HAVANA — Fidel Castro praised his brother, Cuban President Raul Castro, on Thursday for shaking hands with President Barack Obama at a memorial for Nelson Mandela, saying he demonstrated courtesy and dignity with the gesture.The elder Castro, in his first comment on the death of Mandela, touched on the handshake that made headlines around the world, at the end of a long column published in the Cuban media that praised Mandela and reviewed Cuba’s role in ending apartheid.

“I congratulate Comrade Raul for his brilliant performance [at the memorial], and especially for his firmness and dignity when with a friendly but firm greeting to the head of government of the United States he said in English, ‘Mr. President, I am Castro’.”

The White House played down the handshake, saying it was unplanned and went no further than pleasantries.

Still, the meeting had resonance because U.S. relations with Cuba have undergone a surprise warming in recent months with several instances of cooperation instead of the usual hostile rhetoric.

Obama said last month in Miami that it may be time for the United States to revise its policies toward Cuba, against which it has had a trade embargo for more than half a century.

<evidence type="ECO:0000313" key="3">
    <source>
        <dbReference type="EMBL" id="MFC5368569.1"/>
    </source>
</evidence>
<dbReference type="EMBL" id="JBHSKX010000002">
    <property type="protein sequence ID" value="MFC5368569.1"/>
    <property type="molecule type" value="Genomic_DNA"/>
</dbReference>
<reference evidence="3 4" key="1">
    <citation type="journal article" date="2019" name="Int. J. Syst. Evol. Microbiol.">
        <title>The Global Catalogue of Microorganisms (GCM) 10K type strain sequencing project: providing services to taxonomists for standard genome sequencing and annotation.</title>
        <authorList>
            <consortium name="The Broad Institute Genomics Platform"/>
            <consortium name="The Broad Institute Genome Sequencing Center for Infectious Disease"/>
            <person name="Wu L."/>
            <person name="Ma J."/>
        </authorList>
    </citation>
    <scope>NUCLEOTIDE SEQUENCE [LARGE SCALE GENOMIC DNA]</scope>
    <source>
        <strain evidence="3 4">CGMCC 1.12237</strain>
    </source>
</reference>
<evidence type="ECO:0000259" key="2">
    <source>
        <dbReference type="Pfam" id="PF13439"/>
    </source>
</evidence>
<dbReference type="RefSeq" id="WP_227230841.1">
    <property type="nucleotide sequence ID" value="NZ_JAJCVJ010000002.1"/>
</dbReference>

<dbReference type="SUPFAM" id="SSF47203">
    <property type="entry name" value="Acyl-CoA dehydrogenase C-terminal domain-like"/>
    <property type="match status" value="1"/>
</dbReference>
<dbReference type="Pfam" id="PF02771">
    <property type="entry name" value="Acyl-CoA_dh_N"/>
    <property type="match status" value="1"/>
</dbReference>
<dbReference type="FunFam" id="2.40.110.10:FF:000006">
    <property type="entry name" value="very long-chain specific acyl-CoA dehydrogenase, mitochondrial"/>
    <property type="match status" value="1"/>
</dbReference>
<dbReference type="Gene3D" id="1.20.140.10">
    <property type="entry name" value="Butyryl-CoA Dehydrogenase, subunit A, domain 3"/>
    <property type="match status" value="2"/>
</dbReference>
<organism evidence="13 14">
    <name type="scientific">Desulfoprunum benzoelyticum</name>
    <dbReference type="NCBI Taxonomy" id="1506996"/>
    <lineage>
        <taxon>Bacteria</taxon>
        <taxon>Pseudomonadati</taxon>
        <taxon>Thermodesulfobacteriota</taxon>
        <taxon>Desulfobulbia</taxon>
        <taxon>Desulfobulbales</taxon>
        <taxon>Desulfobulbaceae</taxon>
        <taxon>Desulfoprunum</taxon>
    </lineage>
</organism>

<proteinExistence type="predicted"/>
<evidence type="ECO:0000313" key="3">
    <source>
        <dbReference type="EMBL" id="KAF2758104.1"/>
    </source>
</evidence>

Obama questioned whether the policy that was put in place in 1961 remains an effective way of dealing with U.S. differences with the communist-ruled island nation.

Fidel Castro, 87, who was operated on in 2006 for intestinal bleeding and never fully recovered, handed over power to his brother, who is five years younger, in 2008.

Fidel Castro made no public comment on Mandela’s death at the time and was too old to attend last week’s ceremony in South Africa.

He has not been seen in public in months, though an official photo released on Monday showed him seated in a blue sweat suit talking with his biographer, Spanish writer Ignacio Ramonet, last week.

Fidel Castro was a leading voice against apartheid when some other world leaders were reluctant to speak out.

Mandela was deeply appreciative of Cuban support in the fight against apartheid — a conflict that included Cuban troops who fought and died in southern Angola.

Castro, in his Thursday column, complained that the roots and crimes of apartheid had been given short shrift in coverage of Mandela’s death, as were his beliefs.